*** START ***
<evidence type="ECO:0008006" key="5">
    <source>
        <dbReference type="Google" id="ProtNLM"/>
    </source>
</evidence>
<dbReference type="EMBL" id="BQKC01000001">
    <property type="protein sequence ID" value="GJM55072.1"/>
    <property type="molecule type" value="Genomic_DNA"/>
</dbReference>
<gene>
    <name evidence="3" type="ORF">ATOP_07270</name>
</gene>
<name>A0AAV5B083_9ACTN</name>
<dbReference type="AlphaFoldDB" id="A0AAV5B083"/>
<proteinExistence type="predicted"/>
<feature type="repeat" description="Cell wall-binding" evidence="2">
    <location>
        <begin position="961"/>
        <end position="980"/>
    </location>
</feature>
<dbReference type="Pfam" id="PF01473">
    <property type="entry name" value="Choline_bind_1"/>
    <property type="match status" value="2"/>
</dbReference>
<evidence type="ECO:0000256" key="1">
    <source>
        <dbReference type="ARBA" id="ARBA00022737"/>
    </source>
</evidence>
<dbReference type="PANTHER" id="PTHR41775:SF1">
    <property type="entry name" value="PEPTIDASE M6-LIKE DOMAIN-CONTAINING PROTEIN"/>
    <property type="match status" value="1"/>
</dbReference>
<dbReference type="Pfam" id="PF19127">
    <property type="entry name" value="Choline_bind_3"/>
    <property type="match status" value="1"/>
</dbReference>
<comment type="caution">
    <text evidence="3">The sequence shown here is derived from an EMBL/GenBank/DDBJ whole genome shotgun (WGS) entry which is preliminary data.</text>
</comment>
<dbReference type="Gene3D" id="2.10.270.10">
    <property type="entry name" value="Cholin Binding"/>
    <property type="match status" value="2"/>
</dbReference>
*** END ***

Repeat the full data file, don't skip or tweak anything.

<evidence type="ECO:0008006" key="5">
    <source>
        <dbReference type="Google" id="ProtNLM"/>
    </source>
</evidence>
<dbReference type="EMBL" id="BQKC01000001">
    <property type="protein sequence ID" value="GJM55072.1"/>
    <property type="molecule type" value="Genomic_DNA"/>
</dbReference>
<gene>
    <name evidence="3" type="ORF">ATOP_07270</name>
</gene>
<name>A0AAV5B083_9ACTN</name>
<dbReference type="AlphaFoldDB" id="A0AAV5B083"/>
<proteinExistence type="predicted"/>
<feature type="repeat" description="Cell wall-binding" evidence="2">
    <location>
        <begin position="961"/>
        <end position="980"/>
    </location>
</feature>
<dbReference type="Pfam" id="PF01473">
    <property type="entry name" value="Choline_bind_1"/>
    <property type="match status" value="2"/>
</dbReference>
<evidence type="ECO:0000256" key="1">
    <source>
        <dbReference type="ARBA" id="ARBA00022737"/>
    </source>
</evidence>
<dbReference type="PANTHER" id="PTHR41775:SF1">
    <property type="entry name" value="PEPTIDASE M6-LIKE DOMAIN-CONTAINING PROTEIN"/>
    <property type="match status" value="1"/>
</dbReference>
<dbReference type="Pfam" id="PF19127">
    <property type="entry name" value="Choline_bind_3"/>
    <property type="match status" value="1"/>
</dbReference>
<comment type="caution">
    <text evidence="3">The sequence shown here is derived from an EMBL/GenBank/DDBJ whole genome shotgun (WGS) entry which is preliminary data.</text>
</comment>
<dbReference type="Gene3D" id="2.10.270.10">
    <property type="entry name" value="Cholin Binding"/>
    <property type="match status" value="2"/>
</dbReference>